14 August 2018: Fred Leftwich is driven by justice.
It motivated him throughout a 27-year career in the Australian Public Service, then steered him onto an academic path at the University of Canberra.
Now, it’s taking him to London.
Mr Leftwich is one of four recipients of the prestigious Roberta Sykes LSE Scholarship, which will allow him to undertake a Master of Human Rights program at the London School of Economics and Political Science (LSE) in September.
He visited the LSE as part of the Aurora Indigenous Scholars International Study Tour of the UK and USA last year.
“LSE looks to the present and future, and that really inspires me,” he said. “With this master’s program, I’ll be able to look at Indigenous issues in a global context.
“The program allows you to choose a subject dear to your heart – and my heart has been set on justice for Indigenous peoples since I was 20.”
Coming from an Indigenous family from the Yarrabah community in Cairns, Mr Leftwich’s heritage lies in the Butchulla, Kuku Yalanji and Doomadgee nations.
He will complete his dissertation on shared sovereignty, grounded in a critique of the recommendations of the Joint Select Committee on Constitutional Recognition Relating to Aboriginal and Torres Strait Islander Peoples 2018.
Mr Leftwich would like to see the shared sovereignty concept in Australia expanded – currently, it includes federal, state and territory parliaments – to include a House of First Nations.
“Constitutionally, Indigenous people are not recognised – we’re talked about in the third person,” Mr Leftwich said.
He feels that recognition is an important part of the Reconciliation process, and that such an initiative would receive popular support.
“The black and white communities are intertwined, we just need shared sovereignty to be recognised as equals.”
Mr Leftwich received assistance with his application from Associate Professor Scott Heyes, who said Mr Leftwich had a burning passion for Indigenous affairs.
“Fred’s always been interested in studying other Indigenous people, their connection to the land and how these other models might apply in the Australian context,” Associate Professor Heyes said.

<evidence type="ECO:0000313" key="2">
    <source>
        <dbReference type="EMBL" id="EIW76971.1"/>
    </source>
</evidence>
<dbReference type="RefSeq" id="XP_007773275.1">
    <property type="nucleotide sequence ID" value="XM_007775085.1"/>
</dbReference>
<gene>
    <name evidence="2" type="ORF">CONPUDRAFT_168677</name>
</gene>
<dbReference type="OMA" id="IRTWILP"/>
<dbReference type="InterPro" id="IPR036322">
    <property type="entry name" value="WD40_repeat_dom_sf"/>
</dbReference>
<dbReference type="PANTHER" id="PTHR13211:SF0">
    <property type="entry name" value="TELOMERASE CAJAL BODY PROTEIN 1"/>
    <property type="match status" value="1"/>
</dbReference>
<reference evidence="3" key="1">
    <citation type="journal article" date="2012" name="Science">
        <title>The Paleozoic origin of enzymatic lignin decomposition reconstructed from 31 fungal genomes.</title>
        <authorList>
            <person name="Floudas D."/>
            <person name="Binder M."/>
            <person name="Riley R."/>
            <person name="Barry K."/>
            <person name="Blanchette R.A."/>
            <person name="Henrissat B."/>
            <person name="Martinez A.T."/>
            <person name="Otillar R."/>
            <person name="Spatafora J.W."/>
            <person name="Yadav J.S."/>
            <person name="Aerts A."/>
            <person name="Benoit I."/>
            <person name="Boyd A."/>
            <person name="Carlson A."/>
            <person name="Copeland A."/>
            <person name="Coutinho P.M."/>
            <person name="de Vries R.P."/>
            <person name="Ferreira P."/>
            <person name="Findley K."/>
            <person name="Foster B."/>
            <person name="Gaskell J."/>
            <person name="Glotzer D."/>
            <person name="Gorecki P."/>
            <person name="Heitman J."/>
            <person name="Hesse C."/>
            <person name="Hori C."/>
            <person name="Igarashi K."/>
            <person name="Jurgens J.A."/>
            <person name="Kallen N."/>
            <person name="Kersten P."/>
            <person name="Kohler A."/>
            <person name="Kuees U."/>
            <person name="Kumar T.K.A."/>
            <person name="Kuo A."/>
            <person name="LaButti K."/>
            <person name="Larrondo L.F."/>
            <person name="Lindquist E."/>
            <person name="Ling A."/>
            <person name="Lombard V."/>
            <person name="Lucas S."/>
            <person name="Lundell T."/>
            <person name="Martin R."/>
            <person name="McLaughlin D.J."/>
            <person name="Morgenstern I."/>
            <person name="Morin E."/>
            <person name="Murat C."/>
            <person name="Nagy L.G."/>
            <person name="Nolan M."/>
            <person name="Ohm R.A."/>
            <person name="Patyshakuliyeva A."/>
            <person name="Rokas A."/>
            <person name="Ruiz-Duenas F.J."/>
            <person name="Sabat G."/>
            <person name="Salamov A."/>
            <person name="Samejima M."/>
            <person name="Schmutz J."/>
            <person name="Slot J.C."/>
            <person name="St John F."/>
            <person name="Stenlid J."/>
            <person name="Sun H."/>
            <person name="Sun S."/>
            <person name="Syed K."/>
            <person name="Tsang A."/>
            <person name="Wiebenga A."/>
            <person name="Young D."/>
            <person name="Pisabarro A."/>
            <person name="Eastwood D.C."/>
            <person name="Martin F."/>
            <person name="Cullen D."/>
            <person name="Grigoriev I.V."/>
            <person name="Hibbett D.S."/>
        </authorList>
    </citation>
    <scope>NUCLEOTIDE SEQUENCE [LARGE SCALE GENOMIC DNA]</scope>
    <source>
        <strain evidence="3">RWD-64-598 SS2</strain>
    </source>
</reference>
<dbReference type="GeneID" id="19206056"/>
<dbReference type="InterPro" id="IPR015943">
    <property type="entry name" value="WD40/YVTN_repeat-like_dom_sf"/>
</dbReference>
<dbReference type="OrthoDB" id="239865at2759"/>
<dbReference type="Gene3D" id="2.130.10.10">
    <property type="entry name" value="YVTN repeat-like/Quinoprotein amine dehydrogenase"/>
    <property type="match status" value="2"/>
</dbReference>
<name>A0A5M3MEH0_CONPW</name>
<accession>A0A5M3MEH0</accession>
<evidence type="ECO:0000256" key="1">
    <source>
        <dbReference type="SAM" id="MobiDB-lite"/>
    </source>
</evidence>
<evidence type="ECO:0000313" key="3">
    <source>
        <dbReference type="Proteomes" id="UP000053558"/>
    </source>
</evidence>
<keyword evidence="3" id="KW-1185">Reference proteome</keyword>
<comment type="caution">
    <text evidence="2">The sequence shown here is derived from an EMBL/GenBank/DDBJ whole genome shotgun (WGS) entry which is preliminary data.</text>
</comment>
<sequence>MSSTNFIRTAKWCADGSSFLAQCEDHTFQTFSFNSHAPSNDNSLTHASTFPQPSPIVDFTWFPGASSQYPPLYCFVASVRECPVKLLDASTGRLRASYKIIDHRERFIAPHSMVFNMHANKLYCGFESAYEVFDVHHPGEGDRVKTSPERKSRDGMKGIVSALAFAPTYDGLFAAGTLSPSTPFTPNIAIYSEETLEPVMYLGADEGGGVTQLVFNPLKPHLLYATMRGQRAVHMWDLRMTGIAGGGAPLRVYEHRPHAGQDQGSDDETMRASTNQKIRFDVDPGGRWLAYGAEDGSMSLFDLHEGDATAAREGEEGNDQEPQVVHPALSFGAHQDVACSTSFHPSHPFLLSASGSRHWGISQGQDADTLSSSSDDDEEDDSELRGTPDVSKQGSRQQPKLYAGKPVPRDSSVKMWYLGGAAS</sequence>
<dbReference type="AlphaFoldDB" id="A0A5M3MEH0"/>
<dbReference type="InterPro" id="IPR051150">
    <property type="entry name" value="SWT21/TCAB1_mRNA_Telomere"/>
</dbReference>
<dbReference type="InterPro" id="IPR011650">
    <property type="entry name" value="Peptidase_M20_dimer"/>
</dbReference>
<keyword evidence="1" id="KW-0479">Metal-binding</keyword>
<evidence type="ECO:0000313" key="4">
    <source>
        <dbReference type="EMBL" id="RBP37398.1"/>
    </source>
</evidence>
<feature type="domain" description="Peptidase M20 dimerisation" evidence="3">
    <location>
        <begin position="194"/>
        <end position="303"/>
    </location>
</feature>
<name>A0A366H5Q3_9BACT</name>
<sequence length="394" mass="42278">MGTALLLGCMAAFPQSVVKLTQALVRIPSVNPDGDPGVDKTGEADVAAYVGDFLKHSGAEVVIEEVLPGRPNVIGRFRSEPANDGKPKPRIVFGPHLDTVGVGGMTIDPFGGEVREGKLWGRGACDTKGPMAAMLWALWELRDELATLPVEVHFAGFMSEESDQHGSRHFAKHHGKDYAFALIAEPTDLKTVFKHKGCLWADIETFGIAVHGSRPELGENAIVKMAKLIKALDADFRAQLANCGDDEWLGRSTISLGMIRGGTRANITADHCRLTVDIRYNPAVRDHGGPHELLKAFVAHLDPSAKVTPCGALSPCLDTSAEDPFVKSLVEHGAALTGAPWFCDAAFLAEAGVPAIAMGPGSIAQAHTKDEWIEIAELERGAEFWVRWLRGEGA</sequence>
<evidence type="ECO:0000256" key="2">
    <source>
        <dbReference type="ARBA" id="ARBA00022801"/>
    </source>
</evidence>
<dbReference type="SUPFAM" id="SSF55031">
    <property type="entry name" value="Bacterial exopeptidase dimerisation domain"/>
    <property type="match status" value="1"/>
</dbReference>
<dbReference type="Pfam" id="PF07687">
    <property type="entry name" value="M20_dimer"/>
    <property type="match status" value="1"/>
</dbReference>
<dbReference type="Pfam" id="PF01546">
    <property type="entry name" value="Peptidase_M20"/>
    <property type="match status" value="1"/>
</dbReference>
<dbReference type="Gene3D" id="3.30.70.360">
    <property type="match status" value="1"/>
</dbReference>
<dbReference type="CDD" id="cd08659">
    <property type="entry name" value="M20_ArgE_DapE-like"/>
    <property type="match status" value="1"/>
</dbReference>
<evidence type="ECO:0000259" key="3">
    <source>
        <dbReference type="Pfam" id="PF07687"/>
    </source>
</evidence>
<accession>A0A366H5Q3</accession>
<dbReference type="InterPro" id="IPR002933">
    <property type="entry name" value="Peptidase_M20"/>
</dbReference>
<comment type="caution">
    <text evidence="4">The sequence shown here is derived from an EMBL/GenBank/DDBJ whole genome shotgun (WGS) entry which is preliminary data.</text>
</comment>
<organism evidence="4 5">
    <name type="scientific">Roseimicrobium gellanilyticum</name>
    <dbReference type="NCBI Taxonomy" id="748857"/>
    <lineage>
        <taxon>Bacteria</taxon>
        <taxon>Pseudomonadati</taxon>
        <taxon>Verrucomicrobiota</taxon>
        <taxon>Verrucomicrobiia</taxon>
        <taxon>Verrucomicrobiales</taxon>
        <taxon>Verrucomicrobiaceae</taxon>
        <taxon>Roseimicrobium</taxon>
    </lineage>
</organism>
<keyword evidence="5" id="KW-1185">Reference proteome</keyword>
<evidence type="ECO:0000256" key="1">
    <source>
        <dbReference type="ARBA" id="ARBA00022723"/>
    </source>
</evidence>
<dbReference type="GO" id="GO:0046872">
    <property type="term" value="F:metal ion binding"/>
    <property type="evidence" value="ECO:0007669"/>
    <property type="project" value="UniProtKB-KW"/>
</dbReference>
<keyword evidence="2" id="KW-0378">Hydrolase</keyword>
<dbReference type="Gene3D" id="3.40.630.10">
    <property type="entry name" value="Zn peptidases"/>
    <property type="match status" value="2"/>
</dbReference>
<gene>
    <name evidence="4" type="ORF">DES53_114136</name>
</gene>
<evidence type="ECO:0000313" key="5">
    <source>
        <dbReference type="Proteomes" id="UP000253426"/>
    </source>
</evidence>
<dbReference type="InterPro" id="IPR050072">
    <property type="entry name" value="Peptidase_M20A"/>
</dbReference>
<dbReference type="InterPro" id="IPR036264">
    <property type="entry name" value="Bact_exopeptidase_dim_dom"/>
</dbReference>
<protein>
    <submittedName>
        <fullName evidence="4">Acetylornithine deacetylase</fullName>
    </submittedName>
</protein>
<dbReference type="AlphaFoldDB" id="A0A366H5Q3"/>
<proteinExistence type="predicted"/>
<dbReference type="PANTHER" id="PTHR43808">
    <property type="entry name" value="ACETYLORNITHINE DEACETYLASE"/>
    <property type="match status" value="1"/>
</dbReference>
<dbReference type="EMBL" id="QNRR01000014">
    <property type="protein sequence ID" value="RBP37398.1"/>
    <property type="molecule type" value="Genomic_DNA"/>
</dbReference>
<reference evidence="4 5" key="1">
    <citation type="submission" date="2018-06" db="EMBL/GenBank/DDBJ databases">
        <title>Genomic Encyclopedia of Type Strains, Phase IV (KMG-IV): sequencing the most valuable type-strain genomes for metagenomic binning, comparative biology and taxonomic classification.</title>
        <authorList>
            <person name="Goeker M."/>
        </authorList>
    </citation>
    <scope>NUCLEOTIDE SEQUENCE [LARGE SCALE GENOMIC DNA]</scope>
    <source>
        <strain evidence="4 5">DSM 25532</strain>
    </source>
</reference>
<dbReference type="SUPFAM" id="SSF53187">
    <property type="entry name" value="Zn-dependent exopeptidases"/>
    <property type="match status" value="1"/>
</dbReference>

“Being a scholar will allow him to further reconnect to his own people and place. And he has all the trademarks of a leader: he’s an eloquent spokesperson and can speak in layman’s terms, has a good sense of Indigenous and non-Indigenous relations and his life experiences make him an ideal cultural broker.”
Mr Leftwich plans to go into consultancy when he returns from London. He would also like to work in a university, at the intersection of academia and advocacy.
“I’d ideally like to manage an office of Indigenous public policy,” he said. “Also, get my PhD, and write a book on Indigenous issues, from a broader, more complete perspective.
“Advocacy is what I’m meant to do. I joined the public service as an advocate, exploring issues affecting Aboriginal and Torres Strait Islander peoples.”
He found that undertaking the Bachelor of Social Science in Indigenous Studies at the University affirmed much of what he had learned in his work. It also helped him find out just who and what he was meant to be – a sociologist.
“I’ve always been interested in society, in why things happen – the bigger picture. University changed my life, set me on a new path.
“It’s quite liberating to work out who you are after 30 years.”
British High Commissioner to Australia, Her Excellency Menna Rawlings CMG, will present the 2018 Roberta Sykes Scholarships in Canberra on 22 August, along with Richard Potok, Executive Director of the Roberta Sykes Indigenous Education Foundation and CEO of the Aurora Education Foundation.